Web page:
Damon Lindelof Talks at Length about the Ending of LOST

     May 22, 2012

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Lost ended almost two years ago, and the finale was predictably controversial and divisive.  After the finale, show-runners Damon Lindelof and Carlton Cuse understandably went radio-silent, so the ending could sink in.  The duo also didn’t return to Comic-Con that summer because it wouldn’t have been a conversation with fans but an inquisition (although I would have liked to seen the room erupt in a massive conflict between people who liked the ending and those who disliked it).  While Lindelof eventually did open up regarding some of the fan questions, I haven’t seen a one-on-one interview where he has a civil conversation about the ending rather than an interrogation.

Today, a one-on-one interview has gone online, and it features Lindelof talking about the reactions to the ending, his intent, and providing a little clarification on some vague points, but never clearing up the ambiguity of the show’s final scenes.  Hit the jump to check out the interview and my reaction to it.

[Spoilers, obviously]

Via The Verge [via @DamonLindelof]

damon-lindelof-finale-lost_final_season_tv_poster_01First off, I really like that Lindelof stands by his authorship.  I’m sure there was a temptation to backpedal, or cop-out by saying that the ending was compromised by decisions that were made before the show had a firm end-date.  Lindelof admits that the wrap-up to Lost is “hokey and new-age-y”, but it’s the story he wanted to tell.  However, he also says that throughout the show, he loved trying to wrestle with the catch-22 of saying he knew where the story was going, but then trying to make adjustments in order to respond to the fans’ reactions.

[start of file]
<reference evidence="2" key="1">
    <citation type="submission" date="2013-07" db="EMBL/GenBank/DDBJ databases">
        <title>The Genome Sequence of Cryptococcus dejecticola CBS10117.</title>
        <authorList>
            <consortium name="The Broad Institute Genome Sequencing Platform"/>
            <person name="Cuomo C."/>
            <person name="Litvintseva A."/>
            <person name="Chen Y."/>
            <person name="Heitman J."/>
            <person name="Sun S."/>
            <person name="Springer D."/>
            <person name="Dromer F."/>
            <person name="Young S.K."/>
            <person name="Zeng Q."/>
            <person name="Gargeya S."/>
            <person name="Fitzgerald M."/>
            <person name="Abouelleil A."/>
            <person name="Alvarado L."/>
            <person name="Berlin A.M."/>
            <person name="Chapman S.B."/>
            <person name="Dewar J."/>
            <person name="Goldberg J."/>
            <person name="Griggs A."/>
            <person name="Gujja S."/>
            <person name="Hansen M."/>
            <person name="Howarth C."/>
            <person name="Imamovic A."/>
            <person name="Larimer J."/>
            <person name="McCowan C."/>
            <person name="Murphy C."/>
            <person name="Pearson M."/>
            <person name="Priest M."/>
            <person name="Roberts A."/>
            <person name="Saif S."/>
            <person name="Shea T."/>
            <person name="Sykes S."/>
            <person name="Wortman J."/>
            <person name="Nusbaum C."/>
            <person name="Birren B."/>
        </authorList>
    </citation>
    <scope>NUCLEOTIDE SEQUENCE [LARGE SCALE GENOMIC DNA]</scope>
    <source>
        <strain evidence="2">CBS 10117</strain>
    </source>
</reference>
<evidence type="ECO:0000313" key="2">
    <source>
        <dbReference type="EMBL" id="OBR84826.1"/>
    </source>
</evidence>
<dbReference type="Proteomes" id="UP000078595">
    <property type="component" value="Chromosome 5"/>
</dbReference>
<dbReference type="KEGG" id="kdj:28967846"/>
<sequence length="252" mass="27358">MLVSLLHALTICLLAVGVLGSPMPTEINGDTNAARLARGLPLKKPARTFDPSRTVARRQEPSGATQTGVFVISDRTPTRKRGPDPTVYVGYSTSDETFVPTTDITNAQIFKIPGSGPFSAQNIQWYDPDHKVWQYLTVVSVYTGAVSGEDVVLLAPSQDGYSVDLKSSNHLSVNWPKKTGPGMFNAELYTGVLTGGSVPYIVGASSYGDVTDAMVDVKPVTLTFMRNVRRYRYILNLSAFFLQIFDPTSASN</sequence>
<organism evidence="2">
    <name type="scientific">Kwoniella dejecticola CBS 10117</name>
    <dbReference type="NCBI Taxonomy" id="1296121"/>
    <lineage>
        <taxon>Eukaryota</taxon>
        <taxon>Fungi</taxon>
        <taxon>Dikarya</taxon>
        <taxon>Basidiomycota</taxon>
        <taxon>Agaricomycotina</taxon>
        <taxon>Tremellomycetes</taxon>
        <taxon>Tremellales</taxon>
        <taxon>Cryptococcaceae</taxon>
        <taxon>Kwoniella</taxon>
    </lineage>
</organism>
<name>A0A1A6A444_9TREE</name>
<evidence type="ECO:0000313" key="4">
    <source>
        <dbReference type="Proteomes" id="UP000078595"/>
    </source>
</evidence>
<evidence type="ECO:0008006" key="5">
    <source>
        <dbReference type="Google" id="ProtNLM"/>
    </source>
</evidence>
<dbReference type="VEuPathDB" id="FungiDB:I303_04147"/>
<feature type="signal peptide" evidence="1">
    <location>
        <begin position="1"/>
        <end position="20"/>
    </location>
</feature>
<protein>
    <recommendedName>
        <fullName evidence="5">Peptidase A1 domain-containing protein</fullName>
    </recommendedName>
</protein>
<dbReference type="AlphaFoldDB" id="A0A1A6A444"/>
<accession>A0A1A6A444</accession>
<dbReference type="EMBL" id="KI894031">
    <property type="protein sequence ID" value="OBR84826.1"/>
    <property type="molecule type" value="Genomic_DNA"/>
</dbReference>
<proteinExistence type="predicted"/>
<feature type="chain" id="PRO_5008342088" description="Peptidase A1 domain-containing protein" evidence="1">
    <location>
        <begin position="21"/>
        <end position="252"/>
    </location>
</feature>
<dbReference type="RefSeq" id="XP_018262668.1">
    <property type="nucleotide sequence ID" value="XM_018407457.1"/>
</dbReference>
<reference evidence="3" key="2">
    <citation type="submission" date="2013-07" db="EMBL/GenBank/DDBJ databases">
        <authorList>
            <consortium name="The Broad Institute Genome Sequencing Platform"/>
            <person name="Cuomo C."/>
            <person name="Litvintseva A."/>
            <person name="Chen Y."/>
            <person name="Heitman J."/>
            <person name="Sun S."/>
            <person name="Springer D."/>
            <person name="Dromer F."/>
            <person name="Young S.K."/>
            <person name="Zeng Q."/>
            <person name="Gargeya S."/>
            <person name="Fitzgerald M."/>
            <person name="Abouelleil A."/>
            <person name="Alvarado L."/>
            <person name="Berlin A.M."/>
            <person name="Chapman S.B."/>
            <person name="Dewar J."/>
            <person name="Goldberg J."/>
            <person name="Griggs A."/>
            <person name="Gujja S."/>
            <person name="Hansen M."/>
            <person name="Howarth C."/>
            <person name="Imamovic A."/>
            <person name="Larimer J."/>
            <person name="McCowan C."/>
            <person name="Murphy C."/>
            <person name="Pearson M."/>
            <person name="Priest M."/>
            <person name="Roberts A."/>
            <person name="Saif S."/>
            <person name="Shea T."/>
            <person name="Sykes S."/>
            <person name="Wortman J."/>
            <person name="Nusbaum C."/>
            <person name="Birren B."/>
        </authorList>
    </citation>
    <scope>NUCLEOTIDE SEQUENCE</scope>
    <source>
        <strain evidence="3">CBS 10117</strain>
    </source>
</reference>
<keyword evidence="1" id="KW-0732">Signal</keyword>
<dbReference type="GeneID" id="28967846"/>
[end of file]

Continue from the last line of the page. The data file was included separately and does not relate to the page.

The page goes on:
Regarding the ambiguity of the show’s ending, I agree that Lost shouldn’t have what Lindelof calls an “Architect” scene, referring to the ending of The Matrix Reloaded where the Architect explains the entire Matrix.  I was also surprised to learn that Lindelof didn’t like the Jacob/Man-in-Black episode, “Across the Sea” because he felt it came close to an “Architect” resolution, and it got away from the central characters.  Personally, I kind of like “Across the Sea” because it feels like an old myth, and it was a nice change-of-pace from the generally weak sixth season.

It’s an interesting interview although it doesn’t really change my feelings on the show’s finale.  I went back and read the review I wrote the day after “The End” aired, and thinking more about the ending hasn’t really changed my reaction.  I love everything that happened in reality (Lindelof stresses that everything on the Island really happened) because it had weight.  It was in a timeline where people had lived and died and their actions had meaning.  The “flash-sideways” universe felt meaningless because I was no longer watching the characters I had grown to love.  The alternate universe had nothing to do with time like the previous seasons, and when the purgatory characters remember everything that happened, it undermines their lives.  If you woke up and realized everything you had experienced in a timeline wasn’t real, you wouldn’t blissfully accept it.  You would freak out and wrestle with a past life flooding into your current existence.  The show may be about acceptance and facing your sins, but the execution of that acceptance was completely botched.

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